After Jesus continues to call out those Pharisees who follow their own will and put themselves in place of honor instead of God, one of the scholars of the law said to him in reply “Teacher, by saying this you are insulting us too.”
Jesus does not miss and beat and convicts the scholar as well when he said, “Woe also to you scholars of the law! You impose on people burdens hard to carry, but you yourselves do not lift one finger to touch them” (Lk 11;45-46).
Jesus is clear about his mission, about what the kingdom of God is not and what it is. Jesus is shining a light on the practices of the Pharisees and the scholars of the law in the hope that they can see the darkness that is blinding them. Unfortunately, unlike Bartimaeus (see Mk 10:46-52) who knew he was blind and wanted to see, this is not true for these men who Jesus confronts in today’s Gospel.
How about us? As Jesus shines his light and love in our direction, do we cover our eyes because the light is too bright and withdraw further into the shadows or do we remain still and allow our eyes time to adjust so that the brightness of the Mystery of God will reveal to us that which has kept us bound in sin? Will we justify, or rationalize our behavior or that of others that we know are sinful, or will we be transparent and walk further into the light and the embrace of Jesus, so to repent and believe in the Gospel?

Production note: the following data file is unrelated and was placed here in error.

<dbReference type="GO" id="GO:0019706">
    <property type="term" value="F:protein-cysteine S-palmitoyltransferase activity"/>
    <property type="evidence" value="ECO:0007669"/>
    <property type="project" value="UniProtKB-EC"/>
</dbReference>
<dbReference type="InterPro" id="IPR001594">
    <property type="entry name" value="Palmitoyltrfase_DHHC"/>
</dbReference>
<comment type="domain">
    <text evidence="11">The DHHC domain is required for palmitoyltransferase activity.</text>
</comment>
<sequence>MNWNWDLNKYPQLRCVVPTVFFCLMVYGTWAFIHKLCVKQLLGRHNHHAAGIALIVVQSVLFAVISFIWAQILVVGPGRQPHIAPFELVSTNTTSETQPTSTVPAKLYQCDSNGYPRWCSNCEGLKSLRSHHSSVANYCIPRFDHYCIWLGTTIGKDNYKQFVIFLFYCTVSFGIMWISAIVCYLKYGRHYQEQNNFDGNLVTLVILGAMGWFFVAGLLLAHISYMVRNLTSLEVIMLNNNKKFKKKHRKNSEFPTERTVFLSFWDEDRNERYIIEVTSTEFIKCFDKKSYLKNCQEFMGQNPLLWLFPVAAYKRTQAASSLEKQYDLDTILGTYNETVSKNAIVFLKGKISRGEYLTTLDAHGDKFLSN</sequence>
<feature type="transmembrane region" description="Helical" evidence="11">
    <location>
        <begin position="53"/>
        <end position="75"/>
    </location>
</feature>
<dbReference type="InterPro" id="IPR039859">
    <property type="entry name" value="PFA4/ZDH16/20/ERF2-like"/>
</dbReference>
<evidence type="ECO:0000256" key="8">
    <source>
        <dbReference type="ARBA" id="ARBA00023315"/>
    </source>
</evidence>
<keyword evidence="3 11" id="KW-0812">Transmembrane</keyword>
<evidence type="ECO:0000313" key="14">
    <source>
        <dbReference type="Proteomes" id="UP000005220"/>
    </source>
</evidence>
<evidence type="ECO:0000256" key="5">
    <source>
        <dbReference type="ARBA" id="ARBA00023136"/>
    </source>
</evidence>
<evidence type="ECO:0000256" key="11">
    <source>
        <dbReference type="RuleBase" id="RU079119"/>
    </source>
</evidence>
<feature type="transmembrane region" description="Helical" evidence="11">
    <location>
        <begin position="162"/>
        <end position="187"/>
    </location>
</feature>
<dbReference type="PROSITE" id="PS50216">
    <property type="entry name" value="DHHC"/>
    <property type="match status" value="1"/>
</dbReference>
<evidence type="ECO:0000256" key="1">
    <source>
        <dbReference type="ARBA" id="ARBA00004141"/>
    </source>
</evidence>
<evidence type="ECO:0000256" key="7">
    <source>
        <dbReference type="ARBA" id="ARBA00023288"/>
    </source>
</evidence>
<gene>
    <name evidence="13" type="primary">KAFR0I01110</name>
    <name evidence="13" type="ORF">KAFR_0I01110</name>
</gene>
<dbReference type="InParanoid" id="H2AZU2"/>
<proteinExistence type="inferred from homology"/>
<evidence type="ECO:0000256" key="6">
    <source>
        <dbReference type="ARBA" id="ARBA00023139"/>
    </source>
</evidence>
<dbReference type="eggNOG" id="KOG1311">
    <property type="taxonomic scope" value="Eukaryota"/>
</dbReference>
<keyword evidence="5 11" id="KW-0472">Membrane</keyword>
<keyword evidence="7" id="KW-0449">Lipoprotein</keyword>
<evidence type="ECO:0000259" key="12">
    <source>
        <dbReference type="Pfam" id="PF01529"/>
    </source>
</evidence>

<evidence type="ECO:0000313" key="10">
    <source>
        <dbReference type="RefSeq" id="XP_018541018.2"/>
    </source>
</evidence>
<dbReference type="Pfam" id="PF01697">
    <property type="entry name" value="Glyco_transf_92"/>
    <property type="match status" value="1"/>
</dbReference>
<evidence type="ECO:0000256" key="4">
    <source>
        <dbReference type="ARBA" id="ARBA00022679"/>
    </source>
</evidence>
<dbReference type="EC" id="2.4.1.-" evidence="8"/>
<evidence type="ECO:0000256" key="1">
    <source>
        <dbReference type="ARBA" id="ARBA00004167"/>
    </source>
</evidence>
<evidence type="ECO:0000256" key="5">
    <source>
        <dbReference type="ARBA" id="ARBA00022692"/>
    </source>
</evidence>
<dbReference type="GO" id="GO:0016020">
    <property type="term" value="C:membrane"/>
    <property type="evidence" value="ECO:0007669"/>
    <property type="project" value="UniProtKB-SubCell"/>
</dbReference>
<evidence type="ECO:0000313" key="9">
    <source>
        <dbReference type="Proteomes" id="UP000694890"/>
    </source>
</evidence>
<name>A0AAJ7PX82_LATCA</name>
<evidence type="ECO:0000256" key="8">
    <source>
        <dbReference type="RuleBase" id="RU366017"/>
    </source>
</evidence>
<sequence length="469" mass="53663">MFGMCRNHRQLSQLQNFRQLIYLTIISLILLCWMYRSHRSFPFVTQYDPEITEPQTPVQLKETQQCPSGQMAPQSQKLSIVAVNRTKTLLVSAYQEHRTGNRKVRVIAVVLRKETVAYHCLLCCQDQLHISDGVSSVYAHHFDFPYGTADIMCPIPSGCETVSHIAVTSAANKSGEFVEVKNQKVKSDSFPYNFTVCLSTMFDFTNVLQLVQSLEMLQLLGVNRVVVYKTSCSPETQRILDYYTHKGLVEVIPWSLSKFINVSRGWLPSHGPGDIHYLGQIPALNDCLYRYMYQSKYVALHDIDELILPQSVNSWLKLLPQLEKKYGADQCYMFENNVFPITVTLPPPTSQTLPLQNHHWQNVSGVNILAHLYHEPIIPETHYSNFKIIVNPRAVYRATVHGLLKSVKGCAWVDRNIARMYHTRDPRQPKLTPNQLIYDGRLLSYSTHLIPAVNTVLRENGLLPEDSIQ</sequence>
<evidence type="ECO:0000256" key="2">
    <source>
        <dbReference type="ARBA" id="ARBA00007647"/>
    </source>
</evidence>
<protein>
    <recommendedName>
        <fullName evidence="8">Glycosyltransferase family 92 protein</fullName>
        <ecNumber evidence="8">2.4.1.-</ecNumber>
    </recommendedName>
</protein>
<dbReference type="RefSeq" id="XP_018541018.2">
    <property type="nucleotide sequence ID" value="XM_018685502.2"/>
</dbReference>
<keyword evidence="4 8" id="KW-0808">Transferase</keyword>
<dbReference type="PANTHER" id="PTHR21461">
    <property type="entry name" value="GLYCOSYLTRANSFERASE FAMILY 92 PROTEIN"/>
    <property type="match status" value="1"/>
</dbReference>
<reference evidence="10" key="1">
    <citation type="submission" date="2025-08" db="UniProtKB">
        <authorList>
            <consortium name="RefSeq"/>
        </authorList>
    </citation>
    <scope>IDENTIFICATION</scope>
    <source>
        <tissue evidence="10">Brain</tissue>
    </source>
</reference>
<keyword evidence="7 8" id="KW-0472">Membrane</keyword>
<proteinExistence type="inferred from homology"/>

We need to resist the path of those Pharisees and scholars of the Law who imposed heavy burdens on those seeking a relationship with the living God and instead be willing to follow Jesus and meet others where they are in the moment, so to accompany, encourage, and support each other in living the Gospel in our everyday lives. Hiding in the darkness, enslaved by our fears and prejudices, is no longer an option. Jesus beckons us to come out from the shadows and into the radiance of his light. As we experience his love and mercy, he encourages us to continue to move out of our comfort and complacency and encounter others with the same love and mercy we have received.
In actuality, the prescriptions that Jesus places on us as his disciples are more challenging. The difference is that what Jesus invites us to do, he will accompany us and give us the divine assistance to accomplish. What we need to remember is that it is Jesus working through us, not us doing it on our own. Apart from Jesus, we are nothing, but with Jesus all things are possible.
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Photo from Cathopic
Link for the Mass readings for Wednesday, October 16, 2019

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